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Can Maradona come back? Again?

After his dramatic fall from grace — and health — the Argentine legend faces a crucial test this week in his bid to lead his team to World Cup contention.

Argentina's head coach Diego Maradona directs a practice session of the team at the squad's camp in Buenos Aires March 26, 2009. Argentina faces Venezuela on Saturday in a 2010 World Cup qualifier soccer match. (Enrique Marcarian/Reuters)

Sometimes there can be a very thin line between comedy and tragedy. About all that has stopped Diego Maradona from crossing over is the fact that he has somehow survived.

Many soccer cognoscenti regard the former Argentine star as the greatest ever to take the field. Suffice it to say that Maradona was a singular talent and, without question, ranks among the top handful of players in the history of the game.

Few rose as high — his performance when Argentina won the '86 World Cup is legend — so few had quite as far to fall. The relentless downhill plunge of first his career and then his life filled the sports and gossip pages for more than a decade.

In the early '90s, he was banned from Italian soccer — he had carried Napoli to its only Serie A title — after testing positive for cocaine and was rumored to have developed unsavory ties to the Italian mafia. A few years later, in the last of his four World Cups for Argentina, Maradona was booted from the tournament after testing positive for drugs. His dispirited team exited soon after.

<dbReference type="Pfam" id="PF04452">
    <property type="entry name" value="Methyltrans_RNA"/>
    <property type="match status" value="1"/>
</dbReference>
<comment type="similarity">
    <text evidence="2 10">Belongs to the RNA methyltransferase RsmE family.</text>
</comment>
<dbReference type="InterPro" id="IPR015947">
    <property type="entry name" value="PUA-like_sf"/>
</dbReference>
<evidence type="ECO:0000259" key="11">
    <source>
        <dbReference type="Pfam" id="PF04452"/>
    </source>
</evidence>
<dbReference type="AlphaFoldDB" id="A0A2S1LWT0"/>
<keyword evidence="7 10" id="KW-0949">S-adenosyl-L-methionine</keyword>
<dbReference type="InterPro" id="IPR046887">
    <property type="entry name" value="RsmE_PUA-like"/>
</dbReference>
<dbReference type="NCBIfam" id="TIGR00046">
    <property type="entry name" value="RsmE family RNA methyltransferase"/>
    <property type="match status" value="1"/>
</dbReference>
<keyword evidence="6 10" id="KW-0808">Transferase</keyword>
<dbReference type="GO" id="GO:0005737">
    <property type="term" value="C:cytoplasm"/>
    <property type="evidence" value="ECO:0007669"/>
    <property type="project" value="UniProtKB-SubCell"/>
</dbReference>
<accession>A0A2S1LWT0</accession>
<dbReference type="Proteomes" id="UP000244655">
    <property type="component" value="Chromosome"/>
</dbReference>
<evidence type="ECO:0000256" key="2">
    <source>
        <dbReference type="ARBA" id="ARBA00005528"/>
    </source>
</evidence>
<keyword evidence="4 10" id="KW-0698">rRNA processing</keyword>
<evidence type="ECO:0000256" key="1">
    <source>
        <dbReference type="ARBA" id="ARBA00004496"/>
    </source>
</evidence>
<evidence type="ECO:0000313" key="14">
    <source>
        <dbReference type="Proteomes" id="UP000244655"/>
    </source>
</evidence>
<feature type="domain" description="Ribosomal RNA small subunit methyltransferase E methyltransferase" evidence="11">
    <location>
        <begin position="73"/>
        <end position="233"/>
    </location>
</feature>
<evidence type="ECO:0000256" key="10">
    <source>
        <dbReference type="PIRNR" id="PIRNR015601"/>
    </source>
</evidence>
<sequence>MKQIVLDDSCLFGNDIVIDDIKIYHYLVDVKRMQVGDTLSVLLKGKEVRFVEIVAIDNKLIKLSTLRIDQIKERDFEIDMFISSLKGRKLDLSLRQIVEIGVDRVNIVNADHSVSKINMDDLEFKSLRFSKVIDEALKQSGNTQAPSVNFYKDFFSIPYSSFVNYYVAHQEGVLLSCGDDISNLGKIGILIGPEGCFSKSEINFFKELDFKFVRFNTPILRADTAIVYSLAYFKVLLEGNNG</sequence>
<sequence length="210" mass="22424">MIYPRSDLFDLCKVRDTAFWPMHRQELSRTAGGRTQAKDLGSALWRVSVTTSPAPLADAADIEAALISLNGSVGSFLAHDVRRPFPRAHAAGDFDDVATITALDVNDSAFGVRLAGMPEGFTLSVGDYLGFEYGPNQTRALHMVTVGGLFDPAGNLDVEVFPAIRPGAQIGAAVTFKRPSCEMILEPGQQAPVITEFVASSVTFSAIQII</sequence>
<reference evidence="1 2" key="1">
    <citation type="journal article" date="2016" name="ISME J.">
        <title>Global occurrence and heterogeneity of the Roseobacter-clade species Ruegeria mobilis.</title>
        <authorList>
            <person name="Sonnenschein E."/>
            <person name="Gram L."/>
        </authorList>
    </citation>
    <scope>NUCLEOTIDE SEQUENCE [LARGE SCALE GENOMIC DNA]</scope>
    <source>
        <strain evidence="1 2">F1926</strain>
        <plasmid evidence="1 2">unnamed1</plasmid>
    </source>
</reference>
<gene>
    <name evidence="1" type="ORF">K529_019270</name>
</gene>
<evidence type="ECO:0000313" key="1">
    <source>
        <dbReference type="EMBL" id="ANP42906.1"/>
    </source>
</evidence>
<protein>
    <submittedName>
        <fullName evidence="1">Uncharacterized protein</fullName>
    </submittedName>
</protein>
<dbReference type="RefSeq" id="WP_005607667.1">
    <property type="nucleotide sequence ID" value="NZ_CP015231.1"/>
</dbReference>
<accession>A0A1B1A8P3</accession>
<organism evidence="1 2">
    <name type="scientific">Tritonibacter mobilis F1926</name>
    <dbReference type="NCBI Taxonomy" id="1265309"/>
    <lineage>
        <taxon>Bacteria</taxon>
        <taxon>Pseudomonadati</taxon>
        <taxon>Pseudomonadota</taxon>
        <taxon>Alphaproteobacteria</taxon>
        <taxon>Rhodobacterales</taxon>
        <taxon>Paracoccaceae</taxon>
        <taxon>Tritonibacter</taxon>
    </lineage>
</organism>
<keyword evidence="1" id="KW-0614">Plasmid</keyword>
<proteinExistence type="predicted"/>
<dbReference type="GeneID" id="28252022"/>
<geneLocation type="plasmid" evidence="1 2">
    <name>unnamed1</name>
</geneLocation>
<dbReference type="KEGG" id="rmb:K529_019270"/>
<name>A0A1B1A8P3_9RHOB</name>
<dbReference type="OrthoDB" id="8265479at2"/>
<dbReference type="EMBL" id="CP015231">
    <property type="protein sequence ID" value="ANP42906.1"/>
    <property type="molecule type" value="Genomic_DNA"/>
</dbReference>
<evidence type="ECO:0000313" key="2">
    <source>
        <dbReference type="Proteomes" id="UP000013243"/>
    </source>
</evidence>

Beloved by Argentines in spite of his many missteps, Maradona became a figure of ridicule for others. He was a celebrity prop for Latin American leftist leaders like Castro, but increasingly cut a rather distressing figure. Years of cocaine addiction and alcohol abuse had bloated his body until he resembled one of those Thanksgiving Day parade balloons.

The toll steadily mounted — gastric bypass surgery, a major heart attack, advanced kidney disease — and necessitated long stints in intensive care units and psychiatric hospitals. The nation mourned his passing several times, but rumors of his death have always proved to be greatly exaggerated.

Maradona, still only 48 years old, has now lost enough weight so that he is recognizable, though he perhaps resembles a much older version of himself. He claims to have been clean — no drugs, no alcohol — for more than four years.

Still, even in a nation that prayed for his redemption, it came as a shock when — with Argentina faltering in its path to the World Cup — Maradona was chosen to take over as national team coach. Previously he had only a few brief flirtations with coaching, strictly at the club level. They were notably unsuccessful.

While the obvious hope in appointing Maradona was that memories of his transcendent play would inspire today’s players, the team is no doubt also aware of his reputation for recklessness.